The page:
6. Julip Identification
















Link: http://www.labratango.com/JulipID/Julipindex.html

I can never remember the names of Julip moulds and therefore find this site really useful.

7. Google Sheets













Link: https://www.google.co.uk/sheets/about/

Again this isn't a model horse website but it is invaluable when it comes to organising your models and accessing your spreadsheets at shows. You could also use something like OneDrive or DropBox or similar products.

8. Later















Link: https://later.com/

This is another one that isn't technically a model horse website but really useful for the hobbyist. You do have to pay a subscription but it allows you to upload and schedule posts from across your social media platforms, including Instagram

9. Model Horse Sales Pages












Link: http://www.modelhorsesalespages.com/

Where would we be without MH$P? Probably a lot richer...

10. eBay






















Link: https://www.ebay.com/

Again not a model horse site but one of the best places to buy and sell model horses.

Winston

The new Copperfox Shire has been released!

He will be available in plastic from October....that's soooooo long away....

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Thursday, 11 January 2018

2018 Model Horse Bucket List

This is kind of like goals but maybe a bit different. I've never thought of doing a model horse bucket list before but I definitely have loads of things I would like to do with model horses over my lifetime! But this is a list of things I would like to do this year.

1. Own a Copperfox Welsh

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Why do I not have one of these already? (actually I know why they didn't have any I liked when I went to a tour date). I am going to the Gloucestershire tour in February and plan to get a chestnut. I will own a Welsh!

2. Buy a grail

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I have a list of grail models and my aim for this year is to own one of them. Who wouldn't want to finally buy a grail model?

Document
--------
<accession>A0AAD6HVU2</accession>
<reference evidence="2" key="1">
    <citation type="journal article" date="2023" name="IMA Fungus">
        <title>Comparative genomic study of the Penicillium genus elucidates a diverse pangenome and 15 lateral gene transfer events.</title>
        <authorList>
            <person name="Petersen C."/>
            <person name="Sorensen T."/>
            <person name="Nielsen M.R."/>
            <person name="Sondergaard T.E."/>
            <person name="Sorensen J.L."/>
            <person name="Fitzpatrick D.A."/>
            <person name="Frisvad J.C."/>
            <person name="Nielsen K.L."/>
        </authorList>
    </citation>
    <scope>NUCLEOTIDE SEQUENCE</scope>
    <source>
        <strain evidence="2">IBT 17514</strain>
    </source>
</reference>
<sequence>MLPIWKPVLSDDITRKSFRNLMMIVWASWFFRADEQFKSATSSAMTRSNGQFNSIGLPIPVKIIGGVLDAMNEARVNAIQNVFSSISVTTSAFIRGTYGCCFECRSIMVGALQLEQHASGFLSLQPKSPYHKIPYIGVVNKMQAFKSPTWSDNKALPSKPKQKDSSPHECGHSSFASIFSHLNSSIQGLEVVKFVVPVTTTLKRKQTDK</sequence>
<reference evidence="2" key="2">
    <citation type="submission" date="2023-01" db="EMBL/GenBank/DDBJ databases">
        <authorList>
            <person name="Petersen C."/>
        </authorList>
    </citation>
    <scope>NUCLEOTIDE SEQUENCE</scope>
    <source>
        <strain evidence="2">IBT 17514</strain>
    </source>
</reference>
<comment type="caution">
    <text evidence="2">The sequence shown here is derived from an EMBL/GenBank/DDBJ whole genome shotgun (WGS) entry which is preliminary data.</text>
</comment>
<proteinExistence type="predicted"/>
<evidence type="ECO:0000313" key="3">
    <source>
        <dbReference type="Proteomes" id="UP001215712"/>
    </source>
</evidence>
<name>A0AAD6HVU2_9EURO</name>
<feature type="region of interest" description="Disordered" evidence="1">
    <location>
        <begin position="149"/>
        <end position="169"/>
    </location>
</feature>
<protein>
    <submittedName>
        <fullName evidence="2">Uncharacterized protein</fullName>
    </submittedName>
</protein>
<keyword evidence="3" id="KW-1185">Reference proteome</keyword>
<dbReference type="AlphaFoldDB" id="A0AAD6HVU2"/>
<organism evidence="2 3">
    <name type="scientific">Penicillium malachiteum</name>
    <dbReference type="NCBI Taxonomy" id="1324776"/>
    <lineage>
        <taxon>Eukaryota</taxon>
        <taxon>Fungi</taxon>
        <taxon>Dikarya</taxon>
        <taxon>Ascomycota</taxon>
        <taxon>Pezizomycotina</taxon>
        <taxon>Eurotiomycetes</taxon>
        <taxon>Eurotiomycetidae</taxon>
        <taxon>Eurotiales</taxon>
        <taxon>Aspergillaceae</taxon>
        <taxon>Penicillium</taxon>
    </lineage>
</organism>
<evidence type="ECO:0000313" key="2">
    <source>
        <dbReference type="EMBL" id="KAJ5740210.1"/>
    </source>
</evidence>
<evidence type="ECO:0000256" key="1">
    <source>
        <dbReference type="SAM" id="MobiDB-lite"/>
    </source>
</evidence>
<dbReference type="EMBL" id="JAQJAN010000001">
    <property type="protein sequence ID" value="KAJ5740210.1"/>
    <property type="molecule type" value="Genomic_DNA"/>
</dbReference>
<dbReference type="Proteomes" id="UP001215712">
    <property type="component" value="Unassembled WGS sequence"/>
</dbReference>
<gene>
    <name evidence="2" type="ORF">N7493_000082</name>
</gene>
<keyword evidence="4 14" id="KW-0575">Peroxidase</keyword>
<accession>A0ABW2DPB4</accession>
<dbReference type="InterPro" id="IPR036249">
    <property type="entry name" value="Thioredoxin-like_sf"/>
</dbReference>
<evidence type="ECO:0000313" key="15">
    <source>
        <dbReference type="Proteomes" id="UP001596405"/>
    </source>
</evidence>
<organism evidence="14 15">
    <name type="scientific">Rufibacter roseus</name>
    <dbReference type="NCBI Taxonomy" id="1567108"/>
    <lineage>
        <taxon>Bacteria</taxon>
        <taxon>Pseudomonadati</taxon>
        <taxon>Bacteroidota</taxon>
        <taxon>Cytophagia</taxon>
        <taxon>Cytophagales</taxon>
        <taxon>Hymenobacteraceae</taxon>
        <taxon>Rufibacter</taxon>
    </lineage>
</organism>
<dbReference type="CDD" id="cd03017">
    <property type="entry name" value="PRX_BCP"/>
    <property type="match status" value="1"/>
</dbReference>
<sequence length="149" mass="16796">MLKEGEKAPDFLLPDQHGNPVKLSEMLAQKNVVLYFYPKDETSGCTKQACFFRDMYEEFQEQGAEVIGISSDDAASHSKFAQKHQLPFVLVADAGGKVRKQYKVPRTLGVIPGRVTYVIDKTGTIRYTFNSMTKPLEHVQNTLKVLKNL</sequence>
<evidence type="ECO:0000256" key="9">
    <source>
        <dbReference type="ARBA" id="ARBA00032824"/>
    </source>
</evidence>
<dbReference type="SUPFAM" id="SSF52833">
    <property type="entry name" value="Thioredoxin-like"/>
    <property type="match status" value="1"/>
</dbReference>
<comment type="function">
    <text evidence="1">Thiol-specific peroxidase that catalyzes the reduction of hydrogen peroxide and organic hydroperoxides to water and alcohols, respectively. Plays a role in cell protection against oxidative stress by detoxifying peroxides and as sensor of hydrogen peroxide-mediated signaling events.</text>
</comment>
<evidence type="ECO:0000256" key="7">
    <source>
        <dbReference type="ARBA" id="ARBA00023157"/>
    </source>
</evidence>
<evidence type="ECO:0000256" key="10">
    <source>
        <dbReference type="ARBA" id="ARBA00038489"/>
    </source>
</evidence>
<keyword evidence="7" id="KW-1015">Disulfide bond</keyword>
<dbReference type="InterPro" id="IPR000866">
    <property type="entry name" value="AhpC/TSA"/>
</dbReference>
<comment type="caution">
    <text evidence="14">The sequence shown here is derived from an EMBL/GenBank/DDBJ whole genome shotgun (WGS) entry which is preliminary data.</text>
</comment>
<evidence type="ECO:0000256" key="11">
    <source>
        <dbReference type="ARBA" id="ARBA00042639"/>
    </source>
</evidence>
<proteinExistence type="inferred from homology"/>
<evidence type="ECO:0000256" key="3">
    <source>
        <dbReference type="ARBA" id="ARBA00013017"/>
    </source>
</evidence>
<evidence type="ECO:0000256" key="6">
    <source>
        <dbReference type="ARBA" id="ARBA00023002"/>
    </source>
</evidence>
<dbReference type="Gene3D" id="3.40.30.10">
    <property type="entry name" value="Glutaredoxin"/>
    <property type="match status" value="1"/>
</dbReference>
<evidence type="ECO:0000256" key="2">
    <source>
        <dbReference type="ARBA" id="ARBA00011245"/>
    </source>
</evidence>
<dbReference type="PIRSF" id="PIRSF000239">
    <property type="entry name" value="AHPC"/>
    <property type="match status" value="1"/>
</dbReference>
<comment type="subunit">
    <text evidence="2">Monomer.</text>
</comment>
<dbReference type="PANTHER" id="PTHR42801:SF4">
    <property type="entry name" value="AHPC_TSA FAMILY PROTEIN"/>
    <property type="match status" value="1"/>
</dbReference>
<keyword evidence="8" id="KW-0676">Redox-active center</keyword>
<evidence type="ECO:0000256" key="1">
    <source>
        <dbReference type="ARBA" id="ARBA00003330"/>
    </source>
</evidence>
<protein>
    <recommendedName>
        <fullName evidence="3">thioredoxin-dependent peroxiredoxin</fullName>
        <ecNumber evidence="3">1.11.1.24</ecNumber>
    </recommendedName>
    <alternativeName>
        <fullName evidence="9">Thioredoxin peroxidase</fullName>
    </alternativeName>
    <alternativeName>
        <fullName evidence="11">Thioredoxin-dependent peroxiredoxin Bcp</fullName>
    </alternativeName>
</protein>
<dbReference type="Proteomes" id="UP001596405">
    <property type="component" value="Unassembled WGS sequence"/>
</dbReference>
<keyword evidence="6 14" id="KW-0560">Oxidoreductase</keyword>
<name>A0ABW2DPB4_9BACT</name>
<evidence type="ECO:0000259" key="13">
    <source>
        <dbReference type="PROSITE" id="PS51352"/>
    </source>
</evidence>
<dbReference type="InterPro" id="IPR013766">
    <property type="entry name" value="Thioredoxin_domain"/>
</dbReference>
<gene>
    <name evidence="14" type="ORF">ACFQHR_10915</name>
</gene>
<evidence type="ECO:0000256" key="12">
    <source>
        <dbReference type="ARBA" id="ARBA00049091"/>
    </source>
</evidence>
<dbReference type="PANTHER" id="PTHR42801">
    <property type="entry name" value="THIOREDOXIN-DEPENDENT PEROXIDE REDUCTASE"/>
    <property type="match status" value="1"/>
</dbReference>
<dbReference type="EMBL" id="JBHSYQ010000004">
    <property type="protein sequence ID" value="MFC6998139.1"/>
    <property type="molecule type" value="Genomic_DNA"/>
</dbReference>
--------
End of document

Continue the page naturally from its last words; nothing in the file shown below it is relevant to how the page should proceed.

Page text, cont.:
(and yes that is a Monty Python joke)

3. Run a house show

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I have wanted to do this for so long. So maybe when we move house I can finally do this and run my own little house show. Although if I could just own a house as big as the one above maybe it would be slightly larger :p Well a girl can dream!

4. Do some beach photography

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I need a beach and some model horses. I have done this before years ago with Crackers but I want to do a proper beach photoshoot!

5. Take Chestnut Ridge to a large event

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I planned on doing this last year but the Summer just ruined everything. So the aim for this year is to get Chestnut Ridge out and get a stall at a much larger event than the little village fetes and fairs we normally do.

Tuesday, 9 January 2018

Applying Your Real Horse Studying to Models

Many hobbyists may work in industries that have nothing to do with horses, some won't have ever ridden a real horse. But for some of us model horses go hand in hand with a career working with horses, a career that often involves a certain amount of studying.

That studying is invaluable when it comes to helping your model horse knowledge and vice versa! For those of us who have studied equine science at University one of the most valuable lessons was definitely dissection. Actually having the chance to see how the muscles and skeleton fit together on a real horse and understand the underlying structures is invaluable when it comes to judging a model horse. I would recommend everyone who judges or customises at least looks at drawings and diagrams of how the horse is made up, even if you don't want to look at pictures of (or even better see a real life) dissection.